REVIEW: Enslaved Odyssey to the West
Enslaved: Odyssey to the West is a game developed by Ninja Theory, and published by Namco Bandai. It is available for the Xbox 360 and Playstation 3. It is a less than mediocre game and clearly intended for a ‘casual’ audience. The Xbox 360 game was played for the purposes of this review.
I’ll admit I’m hesitant to give a bad review to a post-apocalyptic kind of game, as I generally like this kind of stuff. What drew me to this game was the art work, the cover art, and the screenshots. It’s very different than most post-apocalyptic kind of scenarios, in that the world isn’t so desolate and barren. So think Wall-E, but instead of dust and nothing growing, there is plant life growing all over the place. The New York skyline is full of greenery, the buildings are
literally taken over by plants, slowly being broken down to the effects of Mother Nature. The idea of exploring New York like this is was really appealing to me.
Unfortunately, that is where the appeal ends. Heard of two people abandoned on an island that don’t really like each other at first, are forced to work together to avoid immediate death, and totally end up falling for each other? If you haven’t, that’s alright, because Enslaved has you covered. You play as your classic tough guy raised in the jungle. The “I have no family and I have no name” kind of hero. You and your companion are prisoners of some sort, and she controls you by means of a headband device which doesn’t allow you to leave her side without killing you. Which is why the game is called “Enslaved.” You, “Monkey,” are enslaved to Trip, your companion.
Later in the game, as Monkey and Trip become friends, you can more or less go you where you want. However at the beginning of the game this is really frustrating. Monkey dies almost immediately and there is almost no chance for you to get out of this and having to re-start at your last checkpoint. It does go away later, but when you’re trying to learn how to play the game it sure doesn’t help.
That isn’t the only restriction you have. The game is on rails. You have no control over where you jump, where you land, or which bars or footholds you can use. Everything you can jump on or use to climb glows and flashes, so there is absolutely no mistaking where you need to go. You can’t even die, unless you are in combat. So what does a “game on rails” mean? This means is that there is no real exploration or platforming action involved, the gamer is just kind of along for the ride, and you press “A” a lot.
Let’s not beat around the bush. The gameplay is as trite and trivial as brushing one’s teeth: a menial task about whose importance you barely care about, as there is no challenge to be found. If you can’t jump somewhere, the game doesn’t let you. If you want to jump off a cliff, you can’t. If there is no foothold for you to use, you can’t go that way. In this sense, the game loses all of it’s platforming cred and has nearly zero exploration value as there are (almost) no alternative routes you can explore.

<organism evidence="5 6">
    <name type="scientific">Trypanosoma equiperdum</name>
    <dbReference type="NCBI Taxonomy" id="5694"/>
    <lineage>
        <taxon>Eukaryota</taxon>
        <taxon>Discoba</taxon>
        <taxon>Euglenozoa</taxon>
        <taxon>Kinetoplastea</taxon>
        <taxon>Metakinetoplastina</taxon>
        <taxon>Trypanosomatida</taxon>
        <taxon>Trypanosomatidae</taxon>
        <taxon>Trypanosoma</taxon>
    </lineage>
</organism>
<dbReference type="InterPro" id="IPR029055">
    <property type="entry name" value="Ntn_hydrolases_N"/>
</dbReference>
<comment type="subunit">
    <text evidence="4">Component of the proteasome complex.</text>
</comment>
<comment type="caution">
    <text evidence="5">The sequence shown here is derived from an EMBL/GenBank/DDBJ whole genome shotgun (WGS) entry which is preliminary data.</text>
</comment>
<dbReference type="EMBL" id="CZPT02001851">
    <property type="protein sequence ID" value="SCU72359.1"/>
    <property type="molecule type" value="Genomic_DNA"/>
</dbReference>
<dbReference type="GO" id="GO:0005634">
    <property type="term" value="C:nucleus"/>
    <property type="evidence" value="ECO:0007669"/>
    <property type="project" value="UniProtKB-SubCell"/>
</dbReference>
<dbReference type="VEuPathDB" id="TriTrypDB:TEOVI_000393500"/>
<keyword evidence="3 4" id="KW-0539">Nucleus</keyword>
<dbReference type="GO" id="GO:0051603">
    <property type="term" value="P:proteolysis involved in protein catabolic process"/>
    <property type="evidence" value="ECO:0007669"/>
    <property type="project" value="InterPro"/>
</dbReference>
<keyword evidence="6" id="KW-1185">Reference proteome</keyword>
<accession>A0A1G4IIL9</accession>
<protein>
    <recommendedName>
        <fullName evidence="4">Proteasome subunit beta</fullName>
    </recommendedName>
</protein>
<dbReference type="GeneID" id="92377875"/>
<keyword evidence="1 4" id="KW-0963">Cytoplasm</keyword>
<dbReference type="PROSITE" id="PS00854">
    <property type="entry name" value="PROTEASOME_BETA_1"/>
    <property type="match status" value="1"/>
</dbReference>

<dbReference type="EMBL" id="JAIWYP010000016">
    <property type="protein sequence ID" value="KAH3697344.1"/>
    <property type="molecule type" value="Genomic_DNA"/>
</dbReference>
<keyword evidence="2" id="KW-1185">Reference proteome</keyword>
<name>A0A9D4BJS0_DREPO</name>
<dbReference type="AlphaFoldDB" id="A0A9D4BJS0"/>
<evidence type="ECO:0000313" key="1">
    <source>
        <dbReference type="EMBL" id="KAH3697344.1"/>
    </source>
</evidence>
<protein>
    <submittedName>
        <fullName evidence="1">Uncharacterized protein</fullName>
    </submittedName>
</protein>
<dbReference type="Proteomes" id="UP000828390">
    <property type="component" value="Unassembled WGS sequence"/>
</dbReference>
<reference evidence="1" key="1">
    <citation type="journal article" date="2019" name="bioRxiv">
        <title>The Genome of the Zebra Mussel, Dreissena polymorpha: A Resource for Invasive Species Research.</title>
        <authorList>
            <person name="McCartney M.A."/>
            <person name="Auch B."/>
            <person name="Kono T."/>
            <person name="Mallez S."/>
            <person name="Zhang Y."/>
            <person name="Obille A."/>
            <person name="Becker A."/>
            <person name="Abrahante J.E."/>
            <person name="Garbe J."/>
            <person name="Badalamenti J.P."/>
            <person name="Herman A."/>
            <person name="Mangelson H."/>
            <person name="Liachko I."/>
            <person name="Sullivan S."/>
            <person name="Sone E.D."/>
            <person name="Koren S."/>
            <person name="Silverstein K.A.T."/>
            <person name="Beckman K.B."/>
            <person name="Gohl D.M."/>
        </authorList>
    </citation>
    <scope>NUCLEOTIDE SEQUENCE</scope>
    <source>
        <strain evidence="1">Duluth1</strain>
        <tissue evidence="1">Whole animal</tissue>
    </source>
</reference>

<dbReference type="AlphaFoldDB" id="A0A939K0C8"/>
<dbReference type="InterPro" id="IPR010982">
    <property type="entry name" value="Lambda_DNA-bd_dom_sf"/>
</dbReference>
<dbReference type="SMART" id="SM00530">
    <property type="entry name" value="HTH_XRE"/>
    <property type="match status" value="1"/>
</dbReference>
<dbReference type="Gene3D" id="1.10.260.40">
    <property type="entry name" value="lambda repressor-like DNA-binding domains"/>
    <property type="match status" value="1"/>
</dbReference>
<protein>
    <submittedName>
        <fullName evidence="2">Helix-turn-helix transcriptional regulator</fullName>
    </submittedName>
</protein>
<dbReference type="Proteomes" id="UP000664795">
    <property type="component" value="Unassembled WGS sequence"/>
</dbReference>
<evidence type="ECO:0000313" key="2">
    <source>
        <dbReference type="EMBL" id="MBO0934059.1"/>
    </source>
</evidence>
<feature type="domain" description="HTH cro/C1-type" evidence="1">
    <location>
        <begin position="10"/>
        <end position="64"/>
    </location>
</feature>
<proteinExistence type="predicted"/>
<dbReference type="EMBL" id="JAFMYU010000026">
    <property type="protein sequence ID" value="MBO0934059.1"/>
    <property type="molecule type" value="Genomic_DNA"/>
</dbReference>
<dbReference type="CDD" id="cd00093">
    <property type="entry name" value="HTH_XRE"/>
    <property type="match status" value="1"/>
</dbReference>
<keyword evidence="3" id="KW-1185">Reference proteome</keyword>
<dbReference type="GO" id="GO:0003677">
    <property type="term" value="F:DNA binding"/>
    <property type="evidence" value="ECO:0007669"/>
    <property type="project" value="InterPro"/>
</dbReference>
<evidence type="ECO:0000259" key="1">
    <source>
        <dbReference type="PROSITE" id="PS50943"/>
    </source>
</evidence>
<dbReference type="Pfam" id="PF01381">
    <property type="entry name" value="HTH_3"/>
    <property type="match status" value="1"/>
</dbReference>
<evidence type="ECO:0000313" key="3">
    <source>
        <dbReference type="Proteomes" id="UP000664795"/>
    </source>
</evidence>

Things just gets tedious. The game doesn’t really change, the same things you encounter in the beginning of the game, are the same things you’ll be doing near the end of the game. Halfway through the game you are still piggy-backing Trip, or having to backtrack to throw her up to a ledge to move on, or launching her across a gap she cannot jump.
Your weapon is a staff. Much like the staff in say, Beyond Good and Evil, or the staff in Star Fox Adventures, to name two games from the previous generation. The staff can magically do things like shoot energy blasts which are called plasma, or switch to a stun blast. Unfortunately, just like the exploration and platforming aspect, combat is also limited. The “A” button attacks and the “Y” button is a more powerful attack. Mashing the two buttons in different combinations throws your enemy off balance and allows you to do damage.
There is an upgrade system for your staff weapon, to add more health, more shield, different combat moves and such. The “currency” is what the game calls “tech orbs.” Collecting tech orbs feels almost like a Spyro gimmick with the gem collecting, there are a certain number of tech orbs in each level and if you care to know, you can find out how many you’re missing via the HUD.
I’ll give the game credit: the New York section of the game especially, is really neat to play through. It is neat to “explore” the area, even though you aren’t really exploring it. The ending of the game is also very awesome and thought-provoking, and leaves you with a sense of “hey, this game wasn’t all that bad, was it?”
Enslaved really seems like an intriguing game on the surface, but underneath it is a game that takes you on a railroad ride in a coach car. There is no real exploration aspect to the game, and to call it a platformer would be insulting to the genre. It is a mediocre game at best, and you should only play it if you are attracted to pretty landscapes, or if you want a filler game at a low price.